Virtual think-tank to be held in Springfield as long-term plans progress for new single sex schools
A webinar featuring leading experts on single-sex education will be hosted by Springfield City Group (SCG) next week, as moves continue to attract new schools to the rapidly expanding city on Brisbane’s doorstep.
The virtual think-tank will be held on Wednesday, August 18 and feature educators from Clayfield College, Brisbane Grammar School, All Hallows School, St Aidan’s Anglican Girls School, Independent Schools Queensland, UQ Business School, Deakin University, and the University of South Australia.
Springfield City Group Executive General Manager (Education and Smart City) Dr Richard Eden, who will also be taking part in the webinar, said topics to be discussed included whether “students in single sex school outperformed their co-ed counterparts”.
“Some research from educators suggest that single-sex education can broaden the educational prospects for both girls and boys, claiming co-ed schools tend to reinforce gender stereotypes, while single-sex schools can break down gender stereotypes,” Dr Eden said.
“These are very important issues, considering research has already identified the demand for new same sex schools (both genders) within Greater Springfield.
“It’s a long haul (establishing new schools),” he said. “Planning for those sorts of things doesn’t happen overnight, with school boards or the department of education having forward plans of five and 20 years’ for infrastructure.”
In this year’s budget announcement, the State Government revealed a new Secondary School in Springfield will be one of six schools to open in 2024.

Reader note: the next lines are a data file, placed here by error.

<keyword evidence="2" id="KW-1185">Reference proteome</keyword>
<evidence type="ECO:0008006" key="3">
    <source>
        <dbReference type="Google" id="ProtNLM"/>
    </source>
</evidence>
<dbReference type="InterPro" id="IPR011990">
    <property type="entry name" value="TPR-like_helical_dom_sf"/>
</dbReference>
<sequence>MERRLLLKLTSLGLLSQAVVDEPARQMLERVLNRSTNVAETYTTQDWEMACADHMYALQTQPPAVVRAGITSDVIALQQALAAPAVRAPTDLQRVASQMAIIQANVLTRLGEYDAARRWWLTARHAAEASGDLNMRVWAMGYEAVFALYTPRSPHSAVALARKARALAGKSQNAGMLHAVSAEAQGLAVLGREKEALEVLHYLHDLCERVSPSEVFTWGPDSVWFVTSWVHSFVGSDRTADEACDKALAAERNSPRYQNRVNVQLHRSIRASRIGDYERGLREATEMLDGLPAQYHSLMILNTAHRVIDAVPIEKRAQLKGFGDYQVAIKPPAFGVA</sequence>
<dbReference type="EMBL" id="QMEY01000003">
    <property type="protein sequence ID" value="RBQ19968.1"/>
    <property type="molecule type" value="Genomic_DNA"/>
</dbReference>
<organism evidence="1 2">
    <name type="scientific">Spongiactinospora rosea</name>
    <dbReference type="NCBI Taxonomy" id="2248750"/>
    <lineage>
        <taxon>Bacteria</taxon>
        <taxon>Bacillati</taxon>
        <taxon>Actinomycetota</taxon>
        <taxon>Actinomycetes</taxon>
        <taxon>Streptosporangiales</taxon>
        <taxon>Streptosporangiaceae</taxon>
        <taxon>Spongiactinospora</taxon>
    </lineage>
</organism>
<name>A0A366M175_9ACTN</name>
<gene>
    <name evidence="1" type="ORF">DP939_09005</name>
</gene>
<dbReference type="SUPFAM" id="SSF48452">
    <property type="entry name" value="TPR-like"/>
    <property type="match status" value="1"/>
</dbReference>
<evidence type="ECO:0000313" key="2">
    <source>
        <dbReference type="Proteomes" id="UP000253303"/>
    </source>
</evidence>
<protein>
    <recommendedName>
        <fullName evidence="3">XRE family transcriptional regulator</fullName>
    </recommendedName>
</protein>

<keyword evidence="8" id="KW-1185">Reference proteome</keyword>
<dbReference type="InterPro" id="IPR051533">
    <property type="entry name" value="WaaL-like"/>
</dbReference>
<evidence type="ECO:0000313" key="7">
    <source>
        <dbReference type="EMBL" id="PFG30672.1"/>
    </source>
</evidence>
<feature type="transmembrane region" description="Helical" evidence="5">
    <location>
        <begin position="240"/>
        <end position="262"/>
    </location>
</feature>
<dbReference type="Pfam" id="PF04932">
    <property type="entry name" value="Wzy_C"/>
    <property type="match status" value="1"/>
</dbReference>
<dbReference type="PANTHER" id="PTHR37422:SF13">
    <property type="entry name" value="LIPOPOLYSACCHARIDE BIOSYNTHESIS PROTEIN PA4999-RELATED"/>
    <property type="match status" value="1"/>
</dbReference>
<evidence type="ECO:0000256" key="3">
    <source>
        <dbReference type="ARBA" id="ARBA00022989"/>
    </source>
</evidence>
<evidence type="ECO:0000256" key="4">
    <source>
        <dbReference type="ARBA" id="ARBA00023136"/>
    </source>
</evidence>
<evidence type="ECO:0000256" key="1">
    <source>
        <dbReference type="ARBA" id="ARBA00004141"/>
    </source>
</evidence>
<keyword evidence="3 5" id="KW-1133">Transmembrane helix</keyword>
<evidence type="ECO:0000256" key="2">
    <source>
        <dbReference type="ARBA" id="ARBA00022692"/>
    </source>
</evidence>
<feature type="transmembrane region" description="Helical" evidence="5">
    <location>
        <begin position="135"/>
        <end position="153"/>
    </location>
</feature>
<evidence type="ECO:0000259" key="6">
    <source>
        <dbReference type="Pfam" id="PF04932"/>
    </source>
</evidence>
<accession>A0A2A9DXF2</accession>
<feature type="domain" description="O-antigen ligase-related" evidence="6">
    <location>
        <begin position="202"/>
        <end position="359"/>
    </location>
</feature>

Developed by SCG, Greater Springfield is one of Australia’s fastest growing developments. The city is currently home to a university, TAFE and 11 schools – five private and six state schools – with plans to more than double that number by 2036.
The plan for the city – home to more than 45,000 residents, with projections forecasting a population of 80,000 by 2030 – to become an “education powerhouse” includes single sex (separate girls and boys from Prep to Year 12).
“Our vision for our Learning City is to make learning accessible to learners of all abilities. We invite new-age schools and specialist academies who share our vision for innovation in learning to establish themselves in a city where learning is valued and championed,” Dr Eden said.
“Naturally our growing, young demographic puts significant pressure on school provisioning and makes our planning for future schools an immediate planning priority.”
Education City, part of the Knowledge Precinct, provides a central nucleus for education, embraces the vision for lifelong learning opportunities, and forms another intended driver of the Greater Springfield master plan that aims to generate one job for every three residents.